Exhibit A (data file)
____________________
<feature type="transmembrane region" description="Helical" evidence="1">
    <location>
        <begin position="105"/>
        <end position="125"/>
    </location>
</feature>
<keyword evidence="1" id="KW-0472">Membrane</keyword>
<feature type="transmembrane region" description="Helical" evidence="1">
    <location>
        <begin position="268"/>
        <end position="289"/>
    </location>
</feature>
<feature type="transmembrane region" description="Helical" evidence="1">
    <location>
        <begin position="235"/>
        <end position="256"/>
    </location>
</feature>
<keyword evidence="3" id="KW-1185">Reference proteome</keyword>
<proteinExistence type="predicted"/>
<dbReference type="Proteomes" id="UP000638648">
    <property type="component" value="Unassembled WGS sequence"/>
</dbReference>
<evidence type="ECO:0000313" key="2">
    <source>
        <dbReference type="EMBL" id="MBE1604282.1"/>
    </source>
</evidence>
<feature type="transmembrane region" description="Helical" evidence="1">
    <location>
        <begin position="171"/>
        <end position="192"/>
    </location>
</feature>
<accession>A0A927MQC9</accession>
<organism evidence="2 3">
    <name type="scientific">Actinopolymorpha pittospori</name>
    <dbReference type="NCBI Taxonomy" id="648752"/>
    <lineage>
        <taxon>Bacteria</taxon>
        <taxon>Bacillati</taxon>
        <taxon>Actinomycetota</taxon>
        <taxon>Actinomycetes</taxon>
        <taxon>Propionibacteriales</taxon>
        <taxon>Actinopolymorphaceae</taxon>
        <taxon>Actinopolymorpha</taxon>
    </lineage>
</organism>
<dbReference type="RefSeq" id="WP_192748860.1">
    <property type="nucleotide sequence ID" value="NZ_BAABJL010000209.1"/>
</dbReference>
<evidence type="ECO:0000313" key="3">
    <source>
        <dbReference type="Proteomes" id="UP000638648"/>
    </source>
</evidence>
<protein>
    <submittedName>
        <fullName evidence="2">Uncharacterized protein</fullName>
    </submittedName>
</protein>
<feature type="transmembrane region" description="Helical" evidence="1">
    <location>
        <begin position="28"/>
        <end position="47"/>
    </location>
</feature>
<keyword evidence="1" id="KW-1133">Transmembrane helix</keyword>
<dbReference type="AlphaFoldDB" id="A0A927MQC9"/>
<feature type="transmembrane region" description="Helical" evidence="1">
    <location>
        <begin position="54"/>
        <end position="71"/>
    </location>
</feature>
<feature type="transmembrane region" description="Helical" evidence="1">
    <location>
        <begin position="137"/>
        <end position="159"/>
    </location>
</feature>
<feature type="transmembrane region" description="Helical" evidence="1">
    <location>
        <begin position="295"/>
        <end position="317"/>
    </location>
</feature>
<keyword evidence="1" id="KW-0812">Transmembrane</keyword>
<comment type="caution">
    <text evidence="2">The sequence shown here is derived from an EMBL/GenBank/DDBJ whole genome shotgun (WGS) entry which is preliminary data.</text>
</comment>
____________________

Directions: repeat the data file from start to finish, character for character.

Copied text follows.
<feature type="transmembrane region" description="Helical" evidence="1">
    <location>
        <begin position="105"/>
        <end position="125"/>
    </location>
</feature>
<keyword evidence="1" id="KW-0472">Membrane</keyword>
<feature type="transmembrane region" description="Helical" evidence="1">
    <location>
        <begin position="268"/>
        <end position="289"/>
    </location>
</feature>
<feature type="transmembrane region" description="Helical" evidence="1">
    <location>
        <begin position="235"/>
        <end position="256"/>
    </location>
</feature>
<keyword evidence="3" id="KW-1185">Reference proteome</keyword>
<proteinExistence type="predicted"/>
<dbReference type="Proteomes" id="UP000638648">
    <property type="component" value="Unassembled WGS sequence"/>
</dbReference>
<evidence type="ECO:0000313" key="2">
    <source>
        <dbReference type="EMBL" id="MBE1604282.1"/>
    </source>
</evidence>
<feature type="transmembrane region" description="Helical" evidence="1">
    <location>
        <begin position="171"/>
        <end position="192"/>
    </location>
</feature>
<accession>A0A927MQC9</accession>
<organism evidence="2 3">
    <name type="scientific">Actinopolymorpha pittospori</name>
    <dbReference type="NCBI Taxonomy" id="648752"/>
    <lineage>
        <taxon>Bacteria</taxon>
        <taxon>Bacillati</taxon>
        <taxon>Actinomycetota</taxon>
        <taxon>Actinomycetes</taxon>
        <taxon>Propionibacteriales</taxon>
        <taxon>Actinopolymorphaceae</taxon>
        <taxon>Actinopolymorpha</taxon>
    </lineage>
</organism>
<dbReference type="RefSeq" id="WP_192748860.1">
    <property type="nucleotide sequence ID" value="NZ_BAABJL010000209.1"/>
</dbReference>
<evidence type="ECO:0000313" key="3">
    <source>
        <dbReference type="Proteomes" id="UP000638648"/>
    </source>
</evidence>
<protein>
    <submittedName>
        <fullName evidence="2">Uncharacterized protein</fullName>
    </submittedName>
</protein>
<feature type="transmembrane region" description="Helical" evidence="1">
    <location>
        <begin position="28"/>
        <end position="47"/>
    </location>
</feature>
<keyword evidence="1" id="KW-1133">Transmembrane helix</keyword>
<dbReference type="AlphaFoldDB" id="A0A927MQC9"/>
<feature type="transmembrane region" description="Helical" evidence="1">
    <location>
        <begin position="54"/>
        <end position="71"/>
    </location>
</feature>
<feature type="transmembrane region" description="Helical" evidence="1">
    <location>
        <begin position="137"/>
        <end position="159"/>
    </location>
</feature>
<feature type="transmembrane region" description="Helical" evidence="1">
    <location>
        <begin position="295"/>
        <end position="317"/>
    </location>
</feature>
<keyword evidence="1" id="KW-0812">Transmembrane</keyword>
<comment type="caution">
    <text evidence="2">The sequence shown here is derived from an EMBL/GenBank/DDBJ whole genome shotgun (WGS) entry which is preliminary data.</text>
</comment>